n A permit is required through the Department of Community Development that includes proposed locations of operation and, if on private property, written permission to set up at the site.

n Vendors using on-street parking spots must pay a fee of $35 per month per space utilized.

n There are required setbacks from driveways, doorways, storefronts, crosswalks, disabled access, bus shelters and fire hydrants.

n No operation is allowed in city parks without permission from the Parks Commission.

n Vendors must provide trash receptacles for customers.

To reach Jim Therrien:,
or (413) 496-6247
On Twitter: @BE_therrien

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Oct 8, 2013
Kim Rivers

Readers Vote: 20 Must-Have Food Truck Dishes

·”Bahn Mi at the French Indo Canada truck. No brick and mortar has touched it yet. Cilantro for days, son.”

·”Grind or BB burgers from Grind. Okinamayaki (sp?) fries from French Indo Canada”

·”Jerked pork at Jam Pan”

·”Anything and everything from Traveling Kitchen. Their tacos are amazing. The bulgogi beef and tempura fish kill it in every way, and you won’t find better pan fried dumplings anywhere.”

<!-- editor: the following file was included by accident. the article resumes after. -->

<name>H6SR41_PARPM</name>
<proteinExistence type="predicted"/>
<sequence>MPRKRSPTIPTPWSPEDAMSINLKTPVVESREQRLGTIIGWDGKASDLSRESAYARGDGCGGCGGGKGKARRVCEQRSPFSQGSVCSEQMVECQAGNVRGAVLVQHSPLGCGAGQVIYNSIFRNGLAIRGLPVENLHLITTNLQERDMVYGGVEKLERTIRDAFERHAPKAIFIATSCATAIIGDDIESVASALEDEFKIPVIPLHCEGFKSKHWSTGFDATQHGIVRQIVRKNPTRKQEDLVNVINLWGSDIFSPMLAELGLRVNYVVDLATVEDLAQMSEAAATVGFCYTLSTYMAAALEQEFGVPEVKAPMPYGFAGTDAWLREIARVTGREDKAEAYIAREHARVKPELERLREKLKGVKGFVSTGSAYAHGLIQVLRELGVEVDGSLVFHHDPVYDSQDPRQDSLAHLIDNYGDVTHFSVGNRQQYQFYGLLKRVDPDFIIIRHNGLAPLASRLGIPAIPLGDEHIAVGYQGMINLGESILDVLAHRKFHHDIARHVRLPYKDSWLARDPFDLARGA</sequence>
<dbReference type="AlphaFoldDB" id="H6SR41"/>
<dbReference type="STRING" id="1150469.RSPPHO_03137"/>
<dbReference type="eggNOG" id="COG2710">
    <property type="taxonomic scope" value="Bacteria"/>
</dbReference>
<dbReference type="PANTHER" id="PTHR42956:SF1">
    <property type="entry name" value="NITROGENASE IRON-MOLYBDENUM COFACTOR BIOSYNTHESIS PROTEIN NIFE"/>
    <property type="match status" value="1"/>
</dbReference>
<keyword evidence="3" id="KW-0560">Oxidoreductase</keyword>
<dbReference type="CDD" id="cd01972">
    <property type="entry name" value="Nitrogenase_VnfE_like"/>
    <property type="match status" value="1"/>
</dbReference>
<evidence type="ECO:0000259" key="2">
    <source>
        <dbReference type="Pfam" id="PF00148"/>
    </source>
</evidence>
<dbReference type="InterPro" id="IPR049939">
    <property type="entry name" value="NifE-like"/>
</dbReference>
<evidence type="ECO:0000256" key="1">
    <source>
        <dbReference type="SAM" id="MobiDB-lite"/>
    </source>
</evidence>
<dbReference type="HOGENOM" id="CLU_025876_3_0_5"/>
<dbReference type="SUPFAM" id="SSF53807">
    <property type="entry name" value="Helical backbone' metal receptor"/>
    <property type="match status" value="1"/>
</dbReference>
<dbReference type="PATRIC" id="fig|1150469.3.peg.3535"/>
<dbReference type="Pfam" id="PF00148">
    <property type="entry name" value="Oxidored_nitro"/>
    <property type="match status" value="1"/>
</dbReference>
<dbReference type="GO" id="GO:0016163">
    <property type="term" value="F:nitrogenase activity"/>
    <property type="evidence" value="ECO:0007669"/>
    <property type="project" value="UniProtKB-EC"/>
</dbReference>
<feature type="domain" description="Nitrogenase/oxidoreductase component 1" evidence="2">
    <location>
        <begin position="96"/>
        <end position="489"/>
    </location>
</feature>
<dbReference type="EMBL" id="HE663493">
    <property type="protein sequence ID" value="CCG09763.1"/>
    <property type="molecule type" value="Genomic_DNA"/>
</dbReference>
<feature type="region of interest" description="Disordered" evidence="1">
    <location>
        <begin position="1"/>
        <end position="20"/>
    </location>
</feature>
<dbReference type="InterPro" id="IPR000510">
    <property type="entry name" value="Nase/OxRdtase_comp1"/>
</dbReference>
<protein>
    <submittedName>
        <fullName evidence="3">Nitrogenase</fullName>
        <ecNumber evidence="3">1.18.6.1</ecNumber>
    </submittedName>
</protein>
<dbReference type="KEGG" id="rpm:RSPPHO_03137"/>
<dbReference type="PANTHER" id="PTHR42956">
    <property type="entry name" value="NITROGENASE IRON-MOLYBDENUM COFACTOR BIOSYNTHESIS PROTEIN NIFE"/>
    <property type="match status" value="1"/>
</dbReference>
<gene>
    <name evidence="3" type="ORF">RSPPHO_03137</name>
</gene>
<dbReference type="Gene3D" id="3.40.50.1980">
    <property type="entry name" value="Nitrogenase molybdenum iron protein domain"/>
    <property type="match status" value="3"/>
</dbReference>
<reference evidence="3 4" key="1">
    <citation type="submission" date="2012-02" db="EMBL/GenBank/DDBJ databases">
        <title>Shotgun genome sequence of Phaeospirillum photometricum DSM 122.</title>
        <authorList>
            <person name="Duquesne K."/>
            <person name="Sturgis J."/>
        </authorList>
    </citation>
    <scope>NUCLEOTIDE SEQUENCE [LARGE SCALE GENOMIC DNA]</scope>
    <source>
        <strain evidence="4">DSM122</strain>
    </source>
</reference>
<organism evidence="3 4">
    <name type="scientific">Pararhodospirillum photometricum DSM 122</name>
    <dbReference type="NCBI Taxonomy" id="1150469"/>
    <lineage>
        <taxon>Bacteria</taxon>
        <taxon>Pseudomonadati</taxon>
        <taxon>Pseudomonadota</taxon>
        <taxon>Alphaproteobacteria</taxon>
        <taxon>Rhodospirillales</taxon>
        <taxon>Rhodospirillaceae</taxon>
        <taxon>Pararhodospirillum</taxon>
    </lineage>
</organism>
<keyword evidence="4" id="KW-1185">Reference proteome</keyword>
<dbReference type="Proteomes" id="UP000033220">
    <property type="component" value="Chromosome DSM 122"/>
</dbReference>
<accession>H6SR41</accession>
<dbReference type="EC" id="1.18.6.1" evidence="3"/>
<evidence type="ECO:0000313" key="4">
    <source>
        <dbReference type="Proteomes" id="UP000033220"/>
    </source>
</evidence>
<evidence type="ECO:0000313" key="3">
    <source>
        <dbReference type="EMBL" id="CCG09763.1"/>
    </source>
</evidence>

·”my dad likes the Missipppi Fat Back from Booty’s. I had their patty melt. both were superb. also love the caprese grilled cheese from cheezers.”

·”Black Rock Grille’s burgers are the stuff of my dreams. In fact, I think I’m going to go stalk them on Facebook right now to see where they’re set up…”

·”Bulgogi tacos w/kimchi from holy mole, carnitas from urban kitchen, the shrimp and grits from grind that they made for one of the food truck mixup things at apocalypse.”

·”Charlie’s Whiz Bang steak sandwich with jalapenos and Death By Garlic fries from Johnny’s Diner Car – to die for!!”

·”The veggie burger from grind”

·”a Stink n Swine from Black Rock Grille. Now I’m hungry…”

·”The garlic fries from Black Rock Grille are quite delicious!”

·”Spanish burger from grind and death by garlic fries to go with it, if not in mood for burger fancy pants from Lil cheezers”

·”Jam Pan jerk chicken and beef patties. Lil Cheesers CBLT”

·”the Chorizo and Potato tacos at Holy Mole!

·”Poutine from French Indo Canada; Bulgogi or pork (jeyuk bokkeum?) tacos from Traveling Kitchen.”

·”the douglass loop special burger that the grind did once at the douglass loop farmer’s market”

·”Carnitas tacos and elote from Holy Mole.”

·”Grind ‘gonna die’ burger for sure! Also, Holy Molé crab taco.”